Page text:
Not so long ago, Massey Energy General Counsel Shane Harvey had this to say when The Associated Press asked him about the rock-dusting at his company’s Upper Big Branch Mine:
[The mine] appears to have been very well rock dusted, with rock dust still in place.
Well, not so much — at least according to data that the U.S. Mine Safety and Health Administration presented to families of the 29 miners who died in that April 5 explosion at Upper Big Branch. During a closed-door meeting last evening in Beckley, MSHA officials gave told the families of these results:
— 1,803 samples taken
— 78.92 percent out of compliance
Several sources who attended last evening’s meeting described the rock-dusting data to me, and it seems likely that MSHA officials will confirm these results during a media briefing scheduled for later this morning.
Remember that “rock-dusting” — spreading crushed limestone on the surfaces of the underground mine tunnels — is a key ingredient in controlling any ignitions or explosions that occur during the mining process. MSHA rules require that dust collected from those surfaces have a certain percentage of incombustible materials (rock-dust) in order to prevent small ignitions from turning into big disasters.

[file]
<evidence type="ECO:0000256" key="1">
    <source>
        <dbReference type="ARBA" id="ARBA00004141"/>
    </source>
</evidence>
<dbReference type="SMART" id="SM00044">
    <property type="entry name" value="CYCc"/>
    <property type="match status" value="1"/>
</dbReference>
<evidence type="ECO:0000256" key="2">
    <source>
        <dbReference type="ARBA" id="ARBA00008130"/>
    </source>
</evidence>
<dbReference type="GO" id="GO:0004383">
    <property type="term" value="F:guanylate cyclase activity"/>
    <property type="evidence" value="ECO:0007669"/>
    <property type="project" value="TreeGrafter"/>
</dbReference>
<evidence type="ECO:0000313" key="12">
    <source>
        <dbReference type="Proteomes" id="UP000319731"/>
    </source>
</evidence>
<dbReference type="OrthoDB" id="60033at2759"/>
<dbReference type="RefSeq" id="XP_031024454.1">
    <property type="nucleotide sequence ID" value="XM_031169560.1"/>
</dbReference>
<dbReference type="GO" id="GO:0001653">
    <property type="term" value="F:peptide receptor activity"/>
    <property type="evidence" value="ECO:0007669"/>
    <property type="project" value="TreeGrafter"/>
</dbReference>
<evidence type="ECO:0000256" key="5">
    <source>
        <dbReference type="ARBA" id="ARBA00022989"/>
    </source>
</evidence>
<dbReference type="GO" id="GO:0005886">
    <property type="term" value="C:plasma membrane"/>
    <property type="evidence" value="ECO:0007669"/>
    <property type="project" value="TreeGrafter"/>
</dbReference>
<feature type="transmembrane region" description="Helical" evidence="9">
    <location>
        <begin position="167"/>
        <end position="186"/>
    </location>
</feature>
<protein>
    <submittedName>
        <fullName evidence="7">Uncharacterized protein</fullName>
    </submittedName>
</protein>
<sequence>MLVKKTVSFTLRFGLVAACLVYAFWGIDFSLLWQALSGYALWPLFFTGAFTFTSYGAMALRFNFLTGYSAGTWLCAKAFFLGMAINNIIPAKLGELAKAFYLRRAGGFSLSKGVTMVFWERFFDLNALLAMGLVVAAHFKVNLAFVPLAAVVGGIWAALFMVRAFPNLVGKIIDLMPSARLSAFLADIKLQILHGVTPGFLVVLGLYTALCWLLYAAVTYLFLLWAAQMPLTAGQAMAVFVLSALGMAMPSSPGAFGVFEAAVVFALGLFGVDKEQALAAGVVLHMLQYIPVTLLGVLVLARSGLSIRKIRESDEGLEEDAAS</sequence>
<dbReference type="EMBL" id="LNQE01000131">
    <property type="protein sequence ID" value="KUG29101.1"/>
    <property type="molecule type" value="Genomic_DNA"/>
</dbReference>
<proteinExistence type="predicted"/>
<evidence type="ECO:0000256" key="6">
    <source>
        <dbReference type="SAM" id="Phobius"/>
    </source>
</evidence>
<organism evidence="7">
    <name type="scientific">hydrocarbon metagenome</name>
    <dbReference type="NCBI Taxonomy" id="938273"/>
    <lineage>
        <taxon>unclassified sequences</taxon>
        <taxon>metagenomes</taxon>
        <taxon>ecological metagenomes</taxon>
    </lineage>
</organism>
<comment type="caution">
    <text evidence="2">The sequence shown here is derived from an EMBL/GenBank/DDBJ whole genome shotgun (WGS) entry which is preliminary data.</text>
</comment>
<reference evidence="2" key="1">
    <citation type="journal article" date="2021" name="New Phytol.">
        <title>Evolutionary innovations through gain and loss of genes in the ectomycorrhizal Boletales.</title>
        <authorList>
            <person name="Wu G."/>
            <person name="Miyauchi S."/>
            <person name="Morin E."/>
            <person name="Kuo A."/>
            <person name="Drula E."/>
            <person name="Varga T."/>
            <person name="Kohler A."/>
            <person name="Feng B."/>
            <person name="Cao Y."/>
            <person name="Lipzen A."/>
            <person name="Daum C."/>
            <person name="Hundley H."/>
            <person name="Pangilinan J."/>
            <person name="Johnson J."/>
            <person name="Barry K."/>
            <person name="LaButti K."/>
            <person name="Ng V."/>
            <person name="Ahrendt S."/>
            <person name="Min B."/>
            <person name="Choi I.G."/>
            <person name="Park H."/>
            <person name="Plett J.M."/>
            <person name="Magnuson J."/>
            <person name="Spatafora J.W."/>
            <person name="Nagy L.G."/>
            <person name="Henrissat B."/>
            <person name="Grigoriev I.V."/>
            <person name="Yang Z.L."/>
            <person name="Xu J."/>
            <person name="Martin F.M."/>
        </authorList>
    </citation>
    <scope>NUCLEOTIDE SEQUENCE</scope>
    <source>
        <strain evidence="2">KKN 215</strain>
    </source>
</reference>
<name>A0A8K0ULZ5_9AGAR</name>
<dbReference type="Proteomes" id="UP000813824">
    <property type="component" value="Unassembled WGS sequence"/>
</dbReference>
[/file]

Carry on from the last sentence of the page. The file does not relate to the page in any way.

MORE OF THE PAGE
Also at last night’s meeting, family members were told that Massey Energy mine managers from Upper Big Branch are challenging the right of federal investigators to sit in on witness interviews being conducted under the authority of subpoenas issued by the West Virginia Office of Miners’ Health Safety and Training. Readers may recall that the state office has general subpoena power, while MSHA can only compel witnesses to appear for interviews if federal officials call a public hearing.
Stay tuned for more following this morning’s MSHA media briefing …